Author: [AUTHOR] Published on 11/2/2020 8:05:00 AM
Ethan Poweleit, Graduate Assistant, University of Cincinnati, Cincinnati, OH
Ethan is a second‐year Biomedical Informatics doctoral student at the University of Cincinnati and Cincinnati Children’s Hospital. He began working in the Division of Clinical Pharmacology at Cincinnati Children’s Hospital while he was completing his Bachelor’s degree at Northern Kentucky University. He worked as a summer student with Dr. Laura Ramsey. After graduating in 2019, he joined the University of Cincinnati’s Biomedical Informatics Doctoral Program where he continues to work with Dr. Ramsey. Ethan appreciates Dr. Ramsey’s role in his own career: “Dr. Ramsey continues to be a supportive mentor and advocate for me, and her insightful and ingenious leadership has been invaluable in my training.”
Pharmacogenomics is Ethan’s particular area of interest. He learned about the area during his undergraduate education at Northern Kentucky University. After learning about pharmacogenomics, he applied for, and received, the summer fellowship program at Cincinnati Children’s Hospital with Dr. Ramsey. That program was enlightening to him and opened his eyes to how this can benefit the quality of care for patients. Now the goal of his research is to understand how pharmacokinetic and pharmacodynamic genes influence psychotropic medication exposure, response, and adverse effects in children and adolescents with psychiatric disorders. Ultimately, we hope to optimize treatment outcomes for pediatric patients by providing the right medication in the right dose at the right time.
Up to now, pharmacogenetic studies have largely focused on adults, whereas the relationship between variants in these genes and treatment outcomes in pediatric patients are not as well understood. To this end, Ethan and his colleagues have showed that pharmacokinetic and pharmacodynamic genes contribute to the variability in treatment outcomes of youth with psychiatric disorders and that they could potentially benefit from pharmacogenetically‐guided dosing “through the clinical champions that work with us, we have seen and heard how pharmacogenetics in practice has impacted clinical decision making and benefitted patient care.”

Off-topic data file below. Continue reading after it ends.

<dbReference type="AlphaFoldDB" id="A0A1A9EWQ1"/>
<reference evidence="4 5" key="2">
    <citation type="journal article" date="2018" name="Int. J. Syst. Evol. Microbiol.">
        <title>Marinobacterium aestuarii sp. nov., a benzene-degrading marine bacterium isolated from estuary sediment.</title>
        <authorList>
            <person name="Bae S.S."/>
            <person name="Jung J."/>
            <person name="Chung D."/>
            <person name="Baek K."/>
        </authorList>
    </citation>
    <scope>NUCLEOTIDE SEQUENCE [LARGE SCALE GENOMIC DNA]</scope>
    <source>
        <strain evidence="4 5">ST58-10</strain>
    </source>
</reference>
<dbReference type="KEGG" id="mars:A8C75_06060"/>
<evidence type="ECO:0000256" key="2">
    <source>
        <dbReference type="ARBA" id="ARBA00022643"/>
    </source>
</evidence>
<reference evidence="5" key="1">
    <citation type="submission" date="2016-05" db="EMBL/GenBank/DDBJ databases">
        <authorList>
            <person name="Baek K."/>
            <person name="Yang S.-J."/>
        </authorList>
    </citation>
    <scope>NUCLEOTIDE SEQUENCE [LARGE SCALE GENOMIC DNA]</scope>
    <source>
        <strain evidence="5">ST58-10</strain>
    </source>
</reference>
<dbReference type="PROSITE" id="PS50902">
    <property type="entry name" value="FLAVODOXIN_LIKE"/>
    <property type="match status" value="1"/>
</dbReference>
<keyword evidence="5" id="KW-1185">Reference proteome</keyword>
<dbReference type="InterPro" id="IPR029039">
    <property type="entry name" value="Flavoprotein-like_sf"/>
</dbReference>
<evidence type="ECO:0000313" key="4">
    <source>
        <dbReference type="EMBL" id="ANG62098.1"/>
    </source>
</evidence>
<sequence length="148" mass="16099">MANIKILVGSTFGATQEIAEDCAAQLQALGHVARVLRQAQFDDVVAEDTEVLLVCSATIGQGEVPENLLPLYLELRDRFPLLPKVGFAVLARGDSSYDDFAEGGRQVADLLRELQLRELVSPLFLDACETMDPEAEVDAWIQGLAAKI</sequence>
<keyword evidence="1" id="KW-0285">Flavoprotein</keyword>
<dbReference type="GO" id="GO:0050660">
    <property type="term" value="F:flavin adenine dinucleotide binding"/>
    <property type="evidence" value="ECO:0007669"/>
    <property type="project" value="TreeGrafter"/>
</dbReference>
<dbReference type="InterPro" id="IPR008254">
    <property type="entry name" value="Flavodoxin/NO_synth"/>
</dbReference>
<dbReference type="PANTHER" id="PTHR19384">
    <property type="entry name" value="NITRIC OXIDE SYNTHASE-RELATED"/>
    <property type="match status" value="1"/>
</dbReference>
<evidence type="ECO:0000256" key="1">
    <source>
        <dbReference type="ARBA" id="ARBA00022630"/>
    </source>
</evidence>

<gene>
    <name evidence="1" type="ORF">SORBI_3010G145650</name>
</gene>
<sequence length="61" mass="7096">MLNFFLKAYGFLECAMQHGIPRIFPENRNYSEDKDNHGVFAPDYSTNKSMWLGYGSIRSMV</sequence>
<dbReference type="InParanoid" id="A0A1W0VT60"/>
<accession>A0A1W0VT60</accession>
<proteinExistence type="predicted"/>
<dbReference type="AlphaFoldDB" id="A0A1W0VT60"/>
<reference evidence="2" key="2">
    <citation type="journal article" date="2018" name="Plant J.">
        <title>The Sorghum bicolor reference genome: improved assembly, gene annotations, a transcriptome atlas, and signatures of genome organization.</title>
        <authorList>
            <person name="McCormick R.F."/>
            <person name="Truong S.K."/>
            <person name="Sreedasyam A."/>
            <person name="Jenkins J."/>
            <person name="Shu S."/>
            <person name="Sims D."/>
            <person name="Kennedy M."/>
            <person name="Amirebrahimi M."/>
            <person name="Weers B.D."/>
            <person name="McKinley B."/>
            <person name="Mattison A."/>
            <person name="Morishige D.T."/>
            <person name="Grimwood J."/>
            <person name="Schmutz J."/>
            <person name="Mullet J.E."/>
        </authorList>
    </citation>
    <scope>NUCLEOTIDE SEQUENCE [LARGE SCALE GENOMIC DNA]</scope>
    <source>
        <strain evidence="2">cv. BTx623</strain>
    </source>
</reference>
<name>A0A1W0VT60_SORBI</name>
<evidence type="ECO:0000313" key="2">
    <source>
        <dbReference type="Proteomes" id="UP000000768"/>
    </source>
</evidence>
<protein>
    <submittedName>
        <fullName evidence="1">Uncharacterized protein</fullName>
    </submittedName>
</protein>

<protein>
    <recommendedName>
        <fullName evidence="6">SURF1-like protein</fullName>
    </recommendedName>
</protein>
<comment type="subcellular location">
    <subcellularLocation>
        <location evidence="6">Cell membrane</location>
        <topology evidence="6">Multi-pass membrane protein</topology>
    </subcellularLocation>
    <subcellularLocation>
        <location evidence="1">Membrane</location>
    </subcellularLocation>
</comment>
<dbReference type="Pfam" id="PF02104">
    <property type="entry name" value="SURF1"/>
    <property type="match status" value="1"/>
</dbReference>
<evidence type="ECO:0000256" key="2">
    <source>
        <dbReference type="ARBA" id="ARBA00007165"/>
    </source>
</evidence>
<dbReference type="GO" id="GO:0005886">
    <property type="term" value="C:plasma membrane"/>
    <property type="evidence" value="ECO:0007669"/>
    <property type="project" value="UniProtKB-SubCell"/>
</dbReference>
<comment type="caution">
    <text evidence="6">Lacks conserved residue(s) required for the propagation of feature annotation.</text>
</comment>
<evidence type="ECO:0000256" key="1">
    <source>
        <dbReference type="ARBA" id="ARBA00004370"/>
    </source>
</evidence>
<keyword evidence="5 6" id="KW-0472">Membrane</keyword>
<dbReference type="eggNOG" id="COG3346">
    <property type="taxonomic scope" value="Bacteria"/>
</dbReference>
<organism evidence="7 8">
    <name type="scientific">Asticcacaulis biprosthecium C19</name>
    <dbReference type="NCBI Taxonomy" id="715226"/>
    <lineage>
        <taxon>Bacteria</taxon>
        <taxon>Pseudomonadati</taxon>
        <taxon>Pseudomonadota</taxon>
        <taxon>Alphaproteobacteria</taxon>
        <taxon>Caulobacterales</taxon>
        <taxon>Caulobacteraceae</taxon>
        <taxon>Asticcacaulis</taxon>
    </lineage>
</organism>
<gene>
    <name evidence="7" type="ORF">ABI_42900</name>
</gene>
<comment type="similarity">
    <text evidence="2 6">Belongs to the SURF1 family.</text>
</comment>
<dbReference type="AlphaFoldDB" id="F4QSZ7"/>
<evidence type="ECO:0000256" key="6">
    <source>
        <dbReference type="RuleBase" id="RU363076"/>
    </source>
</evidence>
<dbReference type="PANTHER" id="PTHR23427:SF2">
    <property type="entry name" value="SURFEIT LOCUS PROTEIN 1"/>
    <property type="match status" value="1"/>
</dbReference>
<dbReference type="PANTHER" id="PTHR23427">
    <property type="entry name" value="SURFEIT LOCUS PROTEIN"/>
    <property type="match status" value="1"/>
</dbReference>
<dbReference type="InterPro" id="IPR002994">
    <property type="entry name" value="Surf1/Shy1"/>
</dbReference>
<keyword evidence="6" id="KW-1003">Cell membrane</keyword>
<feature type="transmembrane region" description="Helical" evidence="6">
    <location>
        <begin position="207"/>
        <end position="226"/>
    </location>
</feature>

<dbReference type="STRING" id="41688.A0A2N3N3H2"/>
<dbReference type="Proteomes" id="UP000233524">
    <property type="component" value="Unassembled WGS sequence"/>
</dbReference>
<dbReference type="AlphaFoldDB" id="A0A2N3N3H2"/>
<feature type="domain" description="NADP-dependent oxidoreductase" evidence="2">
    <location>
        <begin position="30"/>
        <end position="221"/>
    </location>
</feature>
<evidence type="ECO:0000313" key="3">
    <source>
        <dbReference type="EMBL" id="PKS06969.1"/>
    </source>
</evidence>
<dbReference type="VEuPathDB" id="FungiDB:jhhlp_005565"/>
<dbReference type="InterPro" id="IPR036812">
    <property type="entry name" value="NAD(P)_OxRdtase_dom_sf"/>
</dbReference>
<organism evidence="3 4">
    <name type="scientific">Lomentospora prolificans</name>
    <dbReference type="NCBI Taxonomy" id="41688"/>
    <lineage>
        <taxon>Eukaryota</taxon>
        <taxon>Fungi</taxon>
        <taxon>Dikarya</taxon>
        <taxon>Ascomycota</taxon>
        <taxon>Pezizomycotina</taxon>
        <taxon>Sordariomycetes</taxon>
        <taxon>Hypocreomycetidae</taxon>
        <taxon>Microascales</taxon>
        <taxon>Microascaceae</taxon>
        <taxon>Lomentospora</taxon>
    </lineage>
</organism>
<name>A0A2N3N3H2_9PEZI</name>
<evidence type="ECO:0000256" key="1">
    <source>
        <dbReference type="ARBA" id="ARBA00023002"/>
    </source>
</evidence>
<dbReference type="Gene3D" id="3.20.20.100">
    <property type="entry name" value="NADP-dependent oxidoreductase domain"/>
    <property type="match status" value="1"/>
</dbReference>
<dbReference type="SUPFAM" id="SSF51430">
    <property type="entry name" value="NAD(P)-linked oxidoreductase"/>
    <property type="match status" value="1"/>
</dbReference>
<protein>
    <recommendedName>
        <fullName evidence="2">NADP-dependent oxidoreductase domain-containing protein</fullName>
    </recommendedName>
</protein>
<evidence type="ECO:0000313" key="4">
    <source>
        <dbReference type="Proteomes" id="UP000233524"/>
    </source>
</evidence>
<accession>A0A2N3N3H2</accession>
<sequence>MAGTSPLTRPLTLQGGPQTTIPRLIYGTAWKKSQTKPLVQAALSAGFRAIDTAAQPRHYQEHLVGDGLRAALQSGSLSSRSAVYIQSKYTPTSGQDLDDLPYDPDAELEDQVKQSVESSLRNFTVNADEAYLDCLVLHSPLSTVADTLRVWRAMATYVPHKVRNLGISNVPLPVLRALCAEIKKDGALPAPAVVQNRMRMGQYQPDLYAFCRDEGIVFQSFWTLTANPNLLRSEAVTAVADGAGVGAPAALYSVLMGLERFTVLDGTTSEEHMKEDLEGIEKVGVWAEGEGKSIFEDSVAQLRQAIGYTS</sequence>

Ethan joined ASCPT when he submitted an abstract to the ASCPT 2020 Annual Meeting. He was looking forward to being able to connect and network with other scientists and leaders in the fields of clinical pharmacology and translational science at the conference and is looking forward to taking advantage of these opportunities during the ASCPT 2021 Annual Meeting. He believes that ASCPT will continue to serve as a cornerstone to his career development both as a student and as a scientist. He looks forward to understanding how researchers grow and scale their projects across the field. He has already taken advantage of the webinars and some of the other educational events offered by ASCPT, and he plans to continue to utilize these resources.
Dr. Poweleit was recognized as an ASCPT Presidential Trainee in 2020.